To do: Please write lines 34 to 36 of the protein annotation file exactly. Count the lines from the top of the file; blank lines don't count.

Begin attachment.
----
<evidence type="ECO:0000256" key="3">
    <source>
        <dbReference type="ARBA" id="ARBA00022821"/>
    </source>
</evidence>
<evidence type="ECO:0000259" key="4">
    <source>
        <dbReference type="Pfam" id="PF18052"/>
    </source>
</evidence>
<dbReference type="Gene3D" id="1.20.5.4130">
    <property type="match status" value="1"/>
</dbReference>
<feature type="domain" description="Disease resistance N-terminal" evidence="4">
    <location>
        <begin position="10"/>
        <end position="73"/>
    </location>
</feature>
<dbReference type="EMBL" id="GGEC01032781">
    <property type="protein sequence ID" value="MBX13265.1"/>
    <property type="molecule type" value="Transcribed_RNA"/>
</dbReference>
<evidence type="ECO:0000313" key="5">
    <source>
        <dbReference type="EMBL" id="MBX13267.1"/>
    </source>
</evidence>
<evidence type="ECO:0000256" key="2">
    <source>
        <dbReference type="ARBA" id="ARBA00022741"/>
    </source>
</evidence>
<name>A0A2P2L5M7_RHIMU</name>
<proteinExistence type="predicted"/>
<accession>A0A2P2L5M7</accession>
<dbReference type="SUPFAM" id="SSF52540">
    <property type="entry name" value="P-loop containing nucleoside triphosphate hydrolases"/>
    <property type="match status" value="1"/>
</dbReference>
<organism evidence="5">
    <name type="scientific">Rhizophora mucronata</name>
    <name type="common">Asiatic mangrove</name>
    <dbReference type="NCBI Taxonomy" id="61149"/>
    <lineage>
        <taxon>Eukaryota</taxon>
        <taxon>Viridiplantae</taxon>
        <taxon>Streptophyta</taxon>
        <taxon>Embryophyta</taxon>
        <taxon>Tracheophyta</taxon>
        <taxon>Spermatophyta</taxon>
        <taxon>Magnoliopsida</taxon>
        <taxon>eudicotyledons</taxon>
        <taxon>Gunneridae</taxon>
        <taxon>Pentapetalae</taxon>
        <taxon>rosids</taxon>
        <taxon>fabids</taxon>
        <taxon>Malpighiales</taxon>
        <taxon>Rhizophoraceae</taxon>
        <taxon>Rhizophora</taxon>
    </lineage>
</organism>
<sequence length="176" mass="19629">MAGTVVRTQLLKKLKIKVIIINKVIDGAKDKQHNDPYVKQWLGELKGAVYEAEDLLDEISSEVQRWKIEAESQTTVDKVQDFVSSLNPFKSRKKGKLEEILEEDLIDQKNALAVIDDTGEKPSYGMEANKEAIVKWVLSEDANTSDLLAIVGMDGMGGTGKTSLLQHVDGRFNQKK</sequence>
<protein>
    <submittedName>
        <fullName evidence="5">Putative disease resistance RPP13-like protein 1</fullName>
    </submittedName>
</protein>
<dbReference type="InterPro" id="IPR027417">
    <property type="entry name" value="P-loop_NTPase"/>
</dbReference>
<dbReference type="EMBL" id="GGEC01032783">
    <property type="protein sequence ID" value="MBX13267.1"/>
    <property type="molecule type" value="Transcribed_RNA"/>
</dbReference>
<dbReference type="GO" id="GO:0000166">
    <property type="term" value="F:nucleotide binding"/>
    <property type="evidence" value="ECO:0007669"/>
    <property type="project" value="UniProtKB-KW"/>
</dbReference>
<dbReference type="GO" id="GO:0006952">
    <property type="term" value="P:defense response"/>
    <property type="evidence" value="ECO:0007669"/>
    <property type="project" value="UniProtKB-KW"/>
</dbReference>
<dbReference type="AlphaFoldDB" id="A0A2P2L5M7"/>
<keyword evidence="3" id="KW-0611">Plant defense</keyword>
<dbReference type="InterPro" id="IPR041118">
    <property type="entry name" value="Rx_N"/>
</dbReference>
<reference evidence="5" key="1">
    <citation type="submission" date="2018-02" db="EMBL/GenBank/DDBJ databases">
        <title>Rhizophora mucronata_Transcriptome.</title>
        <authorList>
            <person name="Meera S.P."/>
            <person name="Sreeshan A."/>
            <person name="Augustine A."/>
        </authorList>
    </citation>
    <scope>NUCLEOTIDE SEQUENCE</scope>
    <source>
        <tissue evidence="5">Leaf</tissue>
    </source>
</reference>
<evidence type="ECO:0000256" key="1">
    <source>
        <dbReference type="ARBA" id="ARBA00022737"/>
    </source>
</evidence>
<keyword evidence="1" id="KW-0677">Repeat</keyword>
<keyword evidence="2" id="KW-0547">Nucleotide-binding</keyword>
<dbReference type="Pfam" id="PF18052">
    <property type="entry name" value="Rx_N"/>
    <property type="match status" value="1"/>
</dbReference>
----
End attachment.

<name>A0A2P2L5M7_RHIMU</name>
<proteinExistence type="predicted"/>
<accession>A0A2P2L5M7</accession>